You may have noticed that association leaders are easy to criticize. They have hundreds and thousands of people to answer to, but first of all they ask for the criticism by way of any channel of feedback from casual conversations to surveys.
We’ll be the first to say that feedback is absolutely essential to being a great leader, making members happy, and, well, keeping your job. Honestly, as an association leader you probably wish you had more of it... from some people.
But sometimes all that wonderful, helpful criticism can get overwhelming or, more likely, you’re not getting a lot of helpful criticism but a heap of nagging or lecturing instead. A constant stream of negative feedback can have some pretty destructive consequences for association leaders: it can interrupt the transmission of useful feedback, wear on your psyche and general motivation, and at the very worst just being the loudest voice may not actually speak for the general interest of your members as a whole. So how do you deal with it?
As much as it pains me to write this, consider it all. Lightly, perhaps, but do make a conscious effort to listen to every piece of feedback presented. Often a squeaky (repetitive, sometimes annoying) wheel needs the grease of being heard. You also want to set a precedent and reputation for being open and accepting of criticism!
Stand your ground. If an issue keeps coming up, be firm in your decision, but acknowledge that you’ve heard the concern or criticism.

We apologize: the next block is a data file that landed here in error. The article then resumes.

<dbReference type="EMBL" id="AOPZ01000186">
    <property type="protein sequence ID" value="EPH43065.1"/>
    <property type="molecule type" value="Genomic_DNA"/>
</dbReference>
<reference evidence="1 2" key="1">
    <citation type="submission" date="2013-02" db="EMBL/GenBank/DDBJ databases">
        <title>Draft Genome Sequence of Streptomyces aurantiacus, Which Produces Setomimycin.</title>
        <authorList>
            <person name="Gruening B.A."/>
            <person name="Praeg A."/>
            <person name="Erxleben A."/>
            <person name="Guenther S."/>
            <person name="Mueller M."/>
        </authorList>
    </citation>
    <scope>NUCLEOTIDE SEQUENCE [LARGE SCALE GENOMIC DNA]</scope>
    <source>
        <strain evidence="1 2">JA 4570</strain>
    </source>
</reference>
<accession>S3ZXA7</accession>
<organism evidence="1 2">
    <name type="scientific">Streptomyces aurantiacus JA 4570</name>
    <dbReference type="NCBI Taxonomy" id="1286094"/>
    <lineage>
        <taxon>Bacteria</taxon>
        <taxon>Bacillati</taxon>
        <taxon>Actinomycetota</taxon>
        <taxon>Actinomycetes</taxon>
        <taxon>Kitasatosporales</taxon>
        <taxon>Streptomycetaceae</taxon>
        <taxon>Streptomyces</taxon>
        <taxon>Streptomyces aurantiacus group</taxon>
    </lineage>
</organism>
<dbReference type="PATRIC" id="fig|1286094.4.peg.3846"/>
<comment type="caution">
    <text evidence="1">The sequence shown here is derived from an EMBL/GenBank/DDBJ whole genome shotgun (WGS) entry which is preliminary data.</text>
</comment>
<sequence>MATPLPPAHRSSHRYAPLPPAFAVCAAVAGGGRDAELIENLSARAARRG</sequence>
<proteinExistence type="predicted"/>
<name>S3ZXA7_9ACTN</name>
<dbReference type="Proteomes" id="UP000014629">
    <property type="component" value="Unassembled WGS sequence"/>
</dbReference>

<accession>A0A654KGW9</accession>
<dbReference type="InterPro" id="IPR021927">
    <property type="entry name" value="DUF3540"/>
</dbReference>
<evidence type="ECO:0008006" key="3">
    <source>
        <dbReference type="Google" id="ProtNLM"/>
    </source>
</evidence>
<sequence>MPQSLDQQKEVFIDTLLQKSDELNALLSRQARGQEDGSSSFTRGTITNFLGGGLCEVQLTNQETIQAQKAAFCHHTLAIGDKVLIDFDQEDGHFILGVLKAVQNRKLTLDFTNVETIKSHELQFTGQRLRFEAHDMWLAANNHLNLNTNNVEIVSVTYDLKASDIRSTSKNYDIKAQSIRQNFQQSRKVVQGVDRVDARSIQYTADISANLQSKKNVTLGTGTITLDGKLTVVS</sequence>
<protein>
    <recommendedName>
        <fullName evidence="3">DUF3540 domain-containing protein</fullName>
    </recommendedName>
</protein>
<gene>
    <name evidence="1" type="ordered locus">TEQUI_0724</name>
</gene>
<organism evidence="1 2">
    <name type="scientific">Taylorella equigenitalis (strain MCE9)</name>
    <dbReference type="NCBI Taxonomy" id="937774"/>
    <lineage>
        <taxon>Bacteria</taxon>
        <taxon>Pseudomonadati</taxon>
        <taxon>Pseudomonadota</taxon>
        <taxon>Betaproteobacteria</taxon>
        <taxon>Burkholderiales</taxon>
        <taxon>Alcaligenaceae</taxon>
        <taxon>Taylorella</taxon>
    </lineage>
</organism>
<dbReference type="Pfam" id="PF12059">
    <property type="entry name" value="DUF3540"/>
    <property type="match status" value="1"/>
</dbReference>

Invite others to join the conversation. Sometimes a fresh perspective or a resounding opinion is all you (or your critic) needs to get out of this cycle.
Be kind to yourself! Constantly hearing negative feedback can definitely be grating, and chances are you don’t get a lot of gold stars (although you deserve them!) Take note of your victories, and make it a point to bring them up to yourself regularly and to your members. A boost in morale all around never hurt anyone, just take care not to get too boastful.
Finally, make sure you and your critic are both on the same page. He or she may not know your limitations, and you may not know exactly what the desires or complaints are. It can be easy to shut out criticism or contradictions, especially if there’s already a communication lapse. A frank, open conversation about the real issue at hand may be just the ticket!
One complaint we hear from association pros is that they run into a lapse with their board when shopping for an AMS. Need some help convincing them to get on board? We have a free guide below to get that conversation going in the right direction!